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LCA Contract - A Distraction from Decarceration

Thank you to SJPC's 2023 Sac State intern, Josh Harrop, for all his hard work on this piece!

What Happened?

During the 2/7/23 Board of Supervisors meeting, a resolution was pulled off of the consent calendar for discussion regarding a contract with the company Leaders in Community Alternatives (LCA).

[authorize] the Sheriff, or his designee, to execute an agreement with Leaders in Community Alternatives, Inc. (LCA) in the amount of $3,220,200 for inmate reentry services for the period of March 1, 2023, through June 30, 2026

Description of LCA pictured below - screenshot taken from their website

What is the background/context for this item?

This agenda item was brought forward under the guise of the County trying to comply with the Mays v. County of Sacramento Consent Decree (read more about the Consent Decree in ths CapRadio article). The contract with LCA supposedly addresses the “reentry” portion of the Consent Decree - or as Eric Jones put it, the “Intercept 5 Model piece” of the decree. Basically he's saying these services will reduce the jail population by reducing the amount of people who are incarcerated again after release (allegedly). Though this resolution seems to have potentially beneficial outcomes for those seeking reentry within Sacramento County, the selected company (LCA) has a history of extorting and mistreating low-income individuals.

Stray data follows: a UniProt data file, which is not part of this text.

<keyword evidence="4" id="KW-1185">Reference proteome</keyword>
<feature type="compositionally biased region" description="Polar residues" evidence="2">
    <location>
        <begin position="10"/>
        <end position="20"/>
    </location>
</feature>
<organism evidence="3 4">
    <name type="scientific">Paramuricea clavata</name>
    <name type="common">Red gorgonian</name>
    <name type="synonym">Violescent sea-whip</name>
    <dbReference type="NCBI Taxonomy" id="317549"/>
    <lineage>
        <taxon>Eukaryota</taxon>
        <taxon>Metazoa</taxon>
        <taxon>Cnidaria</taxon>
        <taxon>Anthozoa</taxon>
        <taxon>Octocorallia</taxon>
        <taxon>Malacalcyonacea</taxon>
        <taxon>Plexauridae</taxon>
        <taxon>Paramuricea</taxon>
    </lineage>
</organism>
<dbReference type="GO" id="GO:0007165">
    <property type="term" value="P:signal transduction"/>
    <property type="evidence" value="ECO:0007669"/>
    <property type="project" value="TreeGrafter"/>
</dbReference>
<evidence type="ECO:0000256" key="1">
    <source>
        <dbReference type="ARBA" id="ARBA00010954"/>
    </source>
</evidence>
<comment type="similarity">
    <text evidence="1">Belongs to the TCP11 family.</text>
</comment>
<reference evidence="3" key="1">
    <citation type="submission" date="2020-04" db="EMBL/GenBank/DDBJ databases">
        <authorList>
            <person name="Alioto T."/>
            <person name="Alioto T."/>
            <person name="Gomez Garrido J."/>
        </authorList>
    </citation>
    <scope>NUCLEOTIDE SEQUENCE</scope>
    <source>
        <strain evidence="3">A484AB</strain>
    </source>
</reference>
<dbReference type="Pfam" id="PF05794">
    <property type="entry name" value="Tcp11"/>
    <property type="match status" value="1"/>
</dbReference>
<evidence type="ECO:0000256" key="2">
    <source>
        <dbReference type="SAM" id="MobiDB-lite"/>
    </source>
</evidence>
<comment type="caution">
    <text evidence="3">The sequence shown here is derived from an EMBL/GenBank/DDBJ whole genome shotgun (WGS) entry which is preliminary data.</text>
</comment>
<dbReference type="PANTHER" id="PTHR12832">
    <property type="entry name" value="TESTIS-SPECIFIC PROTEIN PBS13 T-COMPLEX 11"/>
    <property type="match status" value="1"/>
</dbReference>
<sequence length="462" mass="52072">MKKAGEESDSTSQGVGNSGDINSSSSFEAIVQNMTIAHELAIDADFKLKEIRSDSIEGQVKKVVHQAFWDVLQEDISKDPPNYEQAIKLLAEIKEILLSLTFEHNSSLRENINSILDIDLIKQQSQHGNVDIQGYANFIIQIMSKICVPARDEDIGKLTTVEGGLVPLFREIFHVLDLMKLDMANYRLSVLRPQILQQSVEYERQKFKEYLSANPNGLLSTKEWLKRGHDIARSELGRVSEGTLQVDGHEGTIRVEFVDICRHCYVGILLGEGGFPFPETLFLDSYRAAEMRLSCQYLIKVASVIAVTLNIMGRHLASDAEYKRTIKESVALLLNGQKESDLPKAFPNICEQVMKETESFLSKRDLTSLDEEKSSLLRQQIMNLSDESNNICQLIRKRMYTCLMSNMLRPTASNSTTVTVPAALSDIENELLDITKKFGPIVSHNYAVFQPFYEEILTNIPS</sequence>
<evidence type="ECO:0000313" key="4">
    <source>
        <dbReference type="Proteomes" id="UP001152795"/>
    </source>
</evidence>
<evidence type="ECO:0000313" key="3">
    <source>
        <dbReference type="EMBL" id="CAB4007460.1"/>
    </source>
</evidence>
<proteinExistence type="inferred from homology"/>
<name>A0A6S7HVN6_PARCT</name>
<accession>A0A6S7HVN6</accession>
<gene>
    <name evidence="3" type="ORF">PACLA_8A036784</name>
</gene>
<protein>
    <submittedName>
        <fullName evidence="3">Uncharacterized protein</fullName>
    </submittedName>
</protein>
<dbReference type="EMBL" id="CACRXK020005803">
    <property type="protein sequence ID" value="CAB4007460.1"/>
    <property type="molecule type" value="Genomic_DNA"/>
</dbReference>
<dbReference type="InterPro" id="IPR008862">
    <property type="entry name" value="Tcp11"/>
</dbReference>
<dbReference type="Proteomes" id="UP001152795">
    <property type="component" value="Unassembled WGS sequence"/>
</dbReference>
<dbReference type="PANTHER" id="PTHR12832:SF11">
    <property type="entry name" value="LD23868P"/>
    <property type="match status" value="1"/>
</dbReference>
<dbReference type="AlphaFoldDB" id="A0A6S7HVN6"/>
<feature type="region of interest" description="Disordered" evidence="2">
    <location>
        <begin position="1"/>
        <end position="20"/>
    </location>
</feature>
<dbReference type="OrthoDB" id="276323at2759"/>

The resolution was allegedly designed to follow the Mays v. County of Sacramento Consent Decree, according to Eric Jones, Deputy County Executive - but this description is far removed from the insidious nature of this bill. If we look closer at the nature of this contract and LCA, this is actually a “reentry” resolution, not a comprehensive decarceration resolution - and so right off the bat it comes up short in regard to the changes necessary to the Sac County jail system.

In fact, not only is this resolution limited in scope at best, it is also being made with a predatory company previously involved with a class-action lawsuit in 2018 “for extorting money from poor Californians,” as Decarcerate Sacramento referenced in their letter to the BOS within the Agenda Packet. LCA is a group not only disinterested in decarceration, it actively preys upon low-income individuals and forces them to pay high fee rates, as opposed to having them set by judges. This blatant long-term extortion has led to much pain on behalf of low-income individuals, who are misled to believe programs run by the LCA are to their benefit.

Eric Jones made note of these complaints and this history with the LCA, however he brushed them off as merely “dismissed” claims that would not have any interference with this resolution - he reduced these well-placed concerns as simply “some sort of litigation,” discounting the wrongs that LCA has committed against the lives of low-income individuals. The evidence of the harmful nature of this resolution was clearly downplayed when it was pulled for discussion, though a note was made that staff from the Sac Sheriff's Office would be available to make comment later on in the meeting regarding these types of concerns. Eric Jones also answered, in response to Supervisor Kennedy, that he has not reached out to LCA for their direct comment on these concerns. Therefore, there is no way to verify any of Eric Jones’ claims that these lawsuits and damages caused by LCA are minimal or have been dismissed.